Isn’t that a beautiful thing? There are always a few big winners for every loser out there. That’s derivatives for you.

It wasn’t just SIVB - it was the entire banking complex.


The KBW Banking Index was down 7.70% yesterday. Ouch. The KBW portfolio includes large national money centers, regional banks, and thrift institutions traded in the US.

The big bank bearing the brunt of the selling force was the US’s largest bank, JP Morgan.


Why is that? From The Wall Street Journal:

JPMorgan Chase & Co. sued former executive Jes Staley over his ties to Jeffrey Epstein, identifying Mr. Staley as the “powerful financial executive” accused of sexual assault in a lawsuit against the bank.

Late last year, an unnamed woman alleged that JPMorgan aided Epstein’s sex trafficking by allowing him to remain a client and helping him send money to the late financier’s victims.

The woman, in her lawsuit against the bank, said an Epstein friend sexually assaulted her using aggressive force but said she was afraid to identify him publicly. JPMorgan Wednesday said that friend was Mr. Staley.

JPMorgan’s lawsuit against Mr. Staley adds him to the woman’s lawsuit and another Epstein-related case filed by the U.S. Virgin Islands. The legal maneuver allows the bank to argue Mr. Staley should have to pay damages if the bank is held responsible.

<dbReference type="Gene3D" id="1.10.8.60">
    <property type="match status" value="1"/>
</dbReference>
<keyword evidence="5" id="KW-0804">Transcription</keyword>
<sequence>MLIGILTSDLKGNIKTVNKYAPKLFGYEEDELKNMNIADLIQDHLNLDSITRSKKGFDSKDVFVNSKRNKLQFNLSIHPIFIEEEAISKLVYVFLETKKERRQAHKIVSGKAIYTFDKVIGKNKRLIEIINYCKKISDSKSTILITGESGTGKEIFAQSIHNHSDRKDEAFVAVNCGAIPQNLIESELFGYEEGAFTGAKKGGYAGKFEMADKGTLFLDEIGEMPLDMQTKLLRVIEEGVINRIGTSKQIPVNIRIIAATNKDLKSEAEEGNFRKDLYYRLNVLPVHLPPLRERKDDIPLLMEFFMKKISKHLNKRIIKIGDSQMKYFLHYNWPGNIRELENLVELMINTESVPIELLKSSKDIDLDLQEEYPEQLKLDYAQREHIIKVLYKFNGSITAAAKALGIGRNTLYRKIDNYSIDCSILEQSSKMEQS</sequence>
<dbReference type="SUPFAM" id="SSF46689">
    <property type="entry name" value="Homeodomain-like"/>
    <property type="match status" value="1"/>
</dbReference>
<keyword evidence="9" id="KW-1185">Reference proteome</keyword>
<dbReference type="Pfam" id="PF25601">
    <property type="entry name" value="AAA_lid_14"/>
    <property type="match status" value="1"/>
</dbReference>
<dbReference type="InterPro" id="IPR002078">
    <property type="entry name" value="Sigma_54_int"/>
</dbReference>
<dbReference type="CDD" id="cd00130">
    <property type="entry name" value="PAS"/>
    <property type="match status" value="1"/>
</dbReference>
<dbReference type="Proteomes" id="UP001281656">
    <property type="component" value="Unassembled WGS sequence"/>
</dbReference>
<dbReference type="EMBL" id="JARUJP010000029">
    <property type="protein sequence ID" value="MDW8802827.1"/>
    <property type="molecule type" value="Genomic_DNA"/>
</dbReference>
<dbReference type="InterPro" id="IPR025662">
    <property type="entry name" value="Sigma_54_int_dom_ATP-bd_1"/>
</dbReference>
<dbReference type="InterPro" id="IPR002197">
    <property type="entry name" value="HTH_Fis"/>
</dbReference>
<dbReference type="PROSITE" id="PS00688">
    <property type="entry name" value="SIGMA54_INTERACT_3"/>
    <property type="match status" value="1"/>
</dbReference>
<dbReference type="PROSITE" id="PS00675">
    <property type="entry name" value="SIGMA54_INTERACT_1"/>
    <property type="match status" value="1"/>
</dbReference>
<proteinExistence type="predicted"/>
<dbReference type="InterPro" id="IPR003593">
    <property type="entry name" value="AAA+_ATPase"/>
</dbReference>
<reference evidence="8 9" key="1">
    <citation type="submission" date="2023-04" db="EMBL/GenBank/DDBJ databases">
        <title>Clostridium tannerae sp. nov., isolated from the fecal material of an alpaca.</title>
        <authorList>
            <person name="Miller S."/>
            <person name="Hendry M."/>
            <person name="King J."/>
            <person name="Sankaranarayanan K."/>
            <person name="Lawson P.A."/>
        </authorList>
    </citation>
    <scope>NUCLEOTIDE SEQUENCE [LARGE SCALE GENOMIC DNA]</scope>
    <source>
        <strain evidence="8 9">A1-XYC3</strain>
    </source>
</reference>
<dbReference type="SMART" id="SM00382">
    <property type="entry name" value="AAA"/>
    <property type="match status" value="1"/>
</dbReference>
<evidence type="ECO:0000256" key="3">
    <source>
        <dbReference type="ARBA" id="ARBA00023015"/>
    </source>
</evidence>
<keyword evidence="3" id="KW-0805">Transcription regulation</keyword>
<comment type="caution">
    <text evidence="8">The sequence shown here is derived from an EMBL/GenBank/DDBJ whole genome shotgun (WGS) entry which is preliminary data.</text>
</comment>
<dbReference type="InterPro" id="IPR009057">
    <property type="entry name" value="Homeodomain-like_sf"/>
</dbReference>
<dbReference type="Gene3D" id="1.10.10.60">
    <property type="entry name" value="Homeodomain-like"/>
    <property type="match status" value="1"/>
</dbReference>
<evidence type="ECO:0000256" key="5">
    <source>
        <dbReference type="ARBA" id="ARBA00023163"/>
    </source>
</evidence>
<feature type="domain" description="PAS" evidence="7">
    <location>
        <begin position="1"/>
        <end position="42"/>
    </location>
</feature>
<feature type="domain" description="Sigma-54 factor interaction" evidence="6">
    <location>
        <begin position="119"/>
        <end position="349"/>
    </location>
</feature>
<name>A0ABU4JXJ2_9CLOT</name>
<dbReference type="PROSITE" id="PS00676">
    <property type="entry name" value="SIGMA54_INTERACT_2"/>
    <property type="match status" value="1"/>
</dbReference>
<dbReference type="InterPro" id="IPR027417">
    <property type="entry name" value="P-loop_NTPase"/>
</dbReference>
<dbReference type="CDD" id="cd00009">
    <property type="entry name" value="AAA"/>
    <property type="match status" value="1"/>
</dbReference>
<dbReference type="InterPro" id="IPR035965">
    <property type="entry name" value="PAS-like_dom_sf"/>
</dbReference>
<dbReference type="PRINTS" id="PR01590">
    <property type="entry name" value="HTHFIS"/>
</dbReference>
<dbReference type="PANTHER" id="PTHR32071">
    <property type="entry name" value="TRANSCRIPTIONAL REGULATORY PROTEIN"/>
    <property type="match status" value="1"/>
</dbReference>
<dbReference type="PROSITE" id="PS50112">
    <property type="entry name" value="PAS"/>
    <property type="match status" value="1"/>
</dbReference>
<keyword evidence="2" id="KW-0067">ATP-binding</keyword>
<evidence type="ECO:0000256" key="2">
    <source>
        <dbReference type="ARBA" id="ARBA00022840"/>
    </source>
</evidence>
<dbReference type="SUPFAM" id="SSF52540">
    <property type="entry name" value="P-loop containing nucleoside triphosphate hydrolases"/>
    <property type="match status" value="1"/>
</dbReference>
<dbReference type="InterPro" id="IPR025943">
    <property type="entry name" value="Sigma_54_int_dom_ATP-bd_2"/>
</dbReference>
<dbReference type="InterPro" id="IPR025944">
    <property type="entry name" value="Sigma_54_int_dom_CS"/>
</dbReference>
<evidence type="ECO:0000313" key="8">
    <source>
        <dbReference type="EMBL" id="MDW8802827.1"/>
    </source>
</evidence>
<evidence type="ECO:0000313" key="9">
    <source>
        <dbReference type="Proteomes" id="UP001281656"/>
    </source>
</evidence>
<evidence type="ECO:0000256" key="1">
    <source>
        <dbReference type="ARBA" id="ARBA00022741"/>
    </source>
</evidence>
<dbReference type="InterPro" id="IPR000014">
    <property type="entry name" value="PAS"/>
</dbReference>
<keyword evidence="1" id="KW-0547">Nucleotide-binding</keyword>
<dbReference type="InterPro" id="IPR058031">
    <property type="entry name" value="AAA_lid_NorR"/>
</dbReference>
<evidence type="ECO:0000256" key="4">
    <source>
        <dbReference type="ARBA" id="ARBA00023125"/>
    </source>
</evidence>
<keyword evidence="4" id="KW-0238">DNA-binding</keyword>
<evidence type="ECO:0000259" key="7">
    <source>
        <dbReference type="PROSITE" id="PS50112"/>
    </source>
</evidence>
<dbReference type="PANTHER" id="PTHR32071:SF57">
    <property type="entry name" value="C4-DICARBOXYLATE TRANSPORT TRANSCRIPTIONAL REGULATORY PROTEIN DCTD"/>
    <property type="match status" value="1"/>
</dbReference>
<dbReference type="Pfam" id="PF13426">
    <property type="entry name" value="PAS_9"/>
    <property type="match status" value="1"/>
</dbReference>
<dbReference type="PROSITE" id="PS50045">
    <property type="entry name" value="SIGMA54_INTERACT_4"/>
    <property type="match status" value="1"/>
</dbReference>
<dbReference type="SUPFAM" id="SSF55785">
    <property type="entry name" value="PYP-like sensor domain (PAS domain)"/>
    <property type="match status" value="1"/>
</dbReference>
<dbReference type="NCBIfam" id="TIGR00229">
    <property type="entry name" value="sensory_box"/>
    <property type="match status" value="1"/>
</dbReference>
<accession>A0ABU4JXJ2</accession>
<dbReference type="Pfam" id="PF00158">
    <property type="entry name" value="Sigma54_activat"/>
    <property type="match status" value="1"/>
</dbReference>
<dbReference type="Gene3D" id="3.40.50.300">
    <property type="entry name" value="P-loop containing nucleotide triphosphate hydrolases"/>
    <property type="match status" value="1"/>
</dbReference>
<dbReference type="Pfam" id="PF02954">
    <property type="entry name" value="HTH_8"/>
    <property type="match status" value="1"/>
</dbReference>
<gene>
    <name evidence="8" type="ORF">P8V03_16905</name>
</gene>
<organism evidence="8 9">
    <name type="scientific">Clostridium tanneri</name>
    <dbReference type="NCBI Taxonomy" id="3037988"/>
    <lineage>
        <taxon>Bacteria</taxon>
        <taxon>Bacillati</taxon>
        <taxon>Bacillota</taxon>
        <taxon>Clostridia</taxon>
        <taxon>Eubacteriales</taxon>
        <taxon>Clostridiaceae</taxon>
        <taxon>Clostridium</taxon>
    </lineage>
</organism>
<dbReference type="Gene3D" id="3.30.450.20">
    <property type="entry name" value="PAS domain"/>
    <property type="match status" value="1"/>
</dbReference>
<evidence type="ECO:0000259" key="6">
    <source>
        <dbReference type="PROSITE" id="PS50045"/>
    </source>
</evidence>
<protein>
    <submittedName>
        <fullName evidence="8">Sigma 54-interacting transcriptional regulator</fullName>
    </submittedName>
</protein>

Epstein may not have killed himself, but he keeps killing all his associates!

Bitcoin’s Nosedive

At the time of my writing this, Bitcoin is now under $20,000.

At least we’ve got some good gallows humor from the Twitterverse:


Credit: The Chart Report, via @followtheh

I still hold that Bitcoin, at least for now, is a tech play. It’s too correlated to the general market to be considered a store of value.

Like most derivatives - although Bitcoin maximalists would bristle at that term - Bitcoin was invented for noble reasons but has become a gambling instrument.

Wrap Up

“My, my, my, what a mess…” said Tommy Lee Jones as he surveyed the trainwreck in The Fugitive.

That’s exactly what we got yesterday.

Hopefully, the payroll number today won’t be so damaging.

In the meantime, have a restful and enjoyable weekend!